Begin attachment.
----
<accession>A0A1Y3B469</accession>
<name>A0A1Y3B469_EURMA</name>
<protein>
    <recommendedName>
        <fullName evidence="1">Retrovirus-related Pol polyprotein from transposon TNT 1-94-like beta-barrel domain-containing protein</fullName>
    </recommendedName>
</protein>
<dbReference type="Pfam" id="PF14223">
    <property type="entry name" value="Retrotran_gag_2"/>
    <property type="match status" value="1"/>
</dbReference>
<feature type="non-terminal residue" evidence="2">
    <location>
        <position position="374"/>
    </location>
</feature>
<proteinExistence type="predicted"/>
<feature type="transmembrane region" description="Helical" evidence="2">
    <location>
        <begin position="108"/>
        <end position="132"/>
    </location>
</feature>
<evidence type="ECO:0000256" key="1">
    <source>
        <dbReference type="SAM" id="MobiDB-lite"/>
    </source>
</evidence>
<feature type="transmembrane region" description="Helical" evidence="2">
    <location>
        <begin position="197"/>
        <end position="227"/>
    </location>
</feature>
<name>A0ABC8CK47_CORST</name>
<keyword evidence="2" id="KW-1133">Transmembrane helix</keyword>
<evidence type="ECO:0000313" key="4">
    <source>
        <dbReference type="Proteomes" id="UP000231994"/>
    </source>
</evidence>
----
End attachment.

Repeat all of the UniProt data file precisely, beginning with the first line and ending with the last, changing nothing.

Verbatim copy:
<accession>A0A1Y3B469</accession>
<name>A0A1Y3B469_EURMA</name>
<protein>
    <recommendedName>
        <fullName evidence="1">Retrovirus-related Pol polyprotein from transposon TNT 1-94-like beta-barrel domain-containing protein</fullName>
    </recommendedName>
</protein>
<dbReference type="Pfam" id="PF14223">
    <property type="entry name" value="Retrotran_gag_2"/>
    <property type="match status" value="1"/>
</dbReference>
<feature type="non-terminal residue" evidence="2">
    <location>
        <position position="374"/>
    </location>
</feature>
<proteinExistence type="predicted"/>
<feature type="transmembrane region" description="Helical" evidence="2">
    <location>
        <begin position="108"/>
        <end position="132"/>
    </location>
</feature>
<evidence type="ECO:0000256" key="1">
    <source>
        <dbReference type="SAM" id="MobiDB-lite"/>
    </source>
</evidence>
<feature type="transmembrane region" description="Helical" evidence="2">
    <location>
        <begin position="197"/>
        <end position="227"/>
    </location>
</feature>
<name>A0ABC8CK47_CORST</name>
<keyword evidence="2" id="KW-1133">Transmembrane helix</keyword>
<evidence type="ECO:0000313" key="4">
    <source>
        <dbReference type="Proteomes" id="UP000231994"/>
    </source>
</evidence>